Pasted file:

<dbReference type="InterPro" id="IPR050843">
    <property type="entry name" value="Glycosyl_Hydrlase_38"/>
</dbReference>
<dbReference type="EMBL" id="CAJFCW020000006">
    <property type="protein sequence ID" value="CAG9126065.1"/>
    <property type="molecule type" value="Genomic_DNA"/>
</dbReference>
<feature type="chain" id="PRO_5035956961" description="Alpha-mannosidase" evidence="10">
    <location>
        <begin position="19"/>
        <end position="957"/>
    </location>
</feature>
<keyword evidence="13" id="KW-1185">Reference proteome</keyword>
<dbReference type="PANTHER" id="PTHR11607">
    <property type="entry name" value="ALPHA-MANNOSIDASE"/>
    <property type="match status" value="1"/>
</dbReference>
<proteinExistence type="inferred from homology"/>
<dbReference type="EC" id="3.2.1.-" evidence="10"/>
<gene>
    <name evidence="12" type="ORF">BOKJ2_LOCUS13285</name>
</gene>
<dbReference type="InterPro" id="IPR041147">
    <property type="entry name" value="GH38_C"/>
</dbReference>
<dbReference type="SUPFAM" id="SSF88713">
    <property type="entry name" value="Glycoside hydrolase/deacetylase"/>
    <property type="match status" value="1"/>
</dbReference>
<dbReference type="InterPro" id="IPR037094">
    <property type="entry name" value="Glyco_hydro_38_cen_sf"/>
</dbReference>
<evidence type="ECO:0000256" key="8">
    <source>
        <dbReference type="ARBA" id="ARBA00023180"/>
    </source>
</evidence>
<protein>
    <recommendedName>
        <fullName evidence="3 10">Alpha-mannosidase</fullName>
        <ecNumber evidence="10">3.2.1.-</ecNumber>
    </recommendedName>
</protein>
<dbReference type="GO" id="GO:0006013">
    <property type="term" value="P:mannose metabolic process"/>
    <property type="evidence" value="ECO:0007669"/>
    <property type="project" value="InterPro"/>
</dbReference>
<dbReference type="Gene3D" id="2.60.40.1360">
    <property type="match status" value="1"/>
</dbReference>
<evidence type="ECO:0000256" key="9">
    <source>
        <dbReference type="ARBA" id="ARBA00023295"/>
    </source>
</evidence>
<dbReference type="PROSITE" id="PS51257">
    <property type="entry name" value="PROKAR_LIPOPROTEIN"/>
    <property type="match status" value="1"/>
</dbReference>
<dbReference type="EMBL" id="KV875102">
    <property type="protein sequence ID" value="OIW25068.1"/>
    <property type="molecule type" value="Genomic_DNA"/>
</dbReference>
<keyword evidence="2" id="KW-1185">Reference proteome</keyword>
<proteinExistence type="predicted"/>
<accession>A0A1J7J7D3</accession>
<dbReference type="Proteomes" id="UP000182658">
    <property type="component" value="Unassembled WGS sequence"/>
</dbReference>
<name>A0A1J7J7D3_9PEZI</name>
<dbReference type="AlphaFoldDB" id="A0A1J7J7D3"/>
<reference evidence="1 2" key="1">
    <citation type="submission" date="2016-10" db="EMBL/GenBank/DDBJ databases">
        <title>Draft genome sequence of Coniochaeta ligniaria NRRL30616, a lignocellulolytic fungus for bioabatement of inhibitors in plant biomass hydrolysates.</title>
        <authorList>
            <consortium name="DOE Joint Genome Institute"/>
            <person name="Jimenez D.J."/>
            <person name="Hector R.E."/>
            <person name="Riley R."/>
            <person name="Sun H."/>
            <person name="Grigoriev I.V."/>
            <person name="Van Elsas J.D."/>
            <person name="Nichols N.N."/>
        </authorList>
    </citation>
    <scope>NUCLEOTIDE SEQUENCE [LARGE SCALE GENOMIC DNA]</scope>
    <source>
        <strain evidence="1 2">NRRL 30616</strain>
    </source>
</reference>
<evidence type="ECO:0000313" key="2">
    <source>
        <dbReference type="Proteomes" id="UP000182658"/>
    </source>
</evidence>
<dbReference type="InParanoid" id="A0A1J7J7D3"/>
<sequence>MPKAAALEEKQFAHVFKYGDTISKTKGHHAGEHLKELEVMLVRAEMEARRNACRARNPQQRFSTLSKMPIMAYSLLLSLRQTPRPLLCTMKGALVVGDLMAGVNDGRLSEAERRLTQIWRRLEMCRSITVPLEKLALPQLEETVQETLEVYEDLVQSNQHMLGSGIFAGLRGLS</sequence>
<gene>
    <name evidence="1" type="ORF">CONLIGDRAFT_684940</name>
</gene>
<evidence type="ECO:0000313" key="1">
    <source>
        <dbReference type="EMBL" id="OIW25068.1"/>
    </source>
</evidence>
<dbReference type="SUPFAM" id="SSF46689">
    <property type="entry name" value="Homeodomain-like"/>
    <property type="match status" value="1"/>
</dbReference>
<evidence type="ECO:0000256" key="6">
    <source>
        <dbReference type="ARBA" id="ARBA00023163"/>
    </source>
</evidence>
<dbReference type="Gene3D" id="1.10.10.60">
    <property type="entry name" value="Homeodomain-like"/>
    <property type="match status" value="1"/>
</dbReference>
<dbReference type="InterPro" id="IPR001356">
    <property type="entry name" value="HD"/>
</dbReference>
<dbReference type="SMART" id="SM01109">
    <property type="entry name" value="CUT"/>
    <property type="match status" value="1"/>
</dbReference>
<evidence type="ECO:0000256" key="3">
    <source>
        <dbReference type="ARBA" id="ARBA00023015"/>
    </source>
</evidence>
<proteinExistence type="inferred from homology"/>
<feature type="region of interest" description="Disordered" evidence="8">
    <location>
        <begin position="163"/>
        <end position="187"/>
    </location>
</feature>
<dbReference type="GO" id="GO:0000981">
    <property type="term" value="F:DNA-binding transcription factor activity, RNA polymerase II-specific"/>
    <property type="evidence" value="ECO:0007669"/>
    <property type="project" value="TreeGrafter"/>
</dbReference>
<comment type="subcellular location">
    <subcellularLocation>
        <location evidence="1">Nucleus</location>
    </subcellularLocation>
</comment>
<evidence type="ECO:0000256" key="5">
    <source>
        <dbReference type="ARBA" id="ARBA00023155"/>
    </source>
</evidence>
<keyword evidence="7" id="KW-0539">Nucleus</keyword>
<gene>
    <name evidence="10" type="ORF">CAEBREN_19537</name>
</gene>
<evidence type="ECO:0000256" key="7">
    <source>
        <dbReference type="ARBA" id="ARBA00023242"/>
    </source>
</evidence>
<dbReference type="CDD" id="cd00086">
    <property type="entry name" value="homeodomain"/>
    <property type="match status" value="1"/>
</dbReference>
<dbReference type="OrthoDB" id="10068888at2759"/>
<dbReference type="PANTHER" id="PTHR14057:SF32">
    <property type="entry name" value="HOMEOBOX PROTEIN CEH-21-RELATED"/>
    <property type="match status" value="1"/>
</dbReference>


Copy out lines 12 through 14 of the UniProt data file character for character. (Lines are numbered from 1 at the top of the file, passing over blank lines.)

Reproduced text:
    </location>
</feature>
<keyword evidence="13" id="KW-1185">Reference proteome</keyword>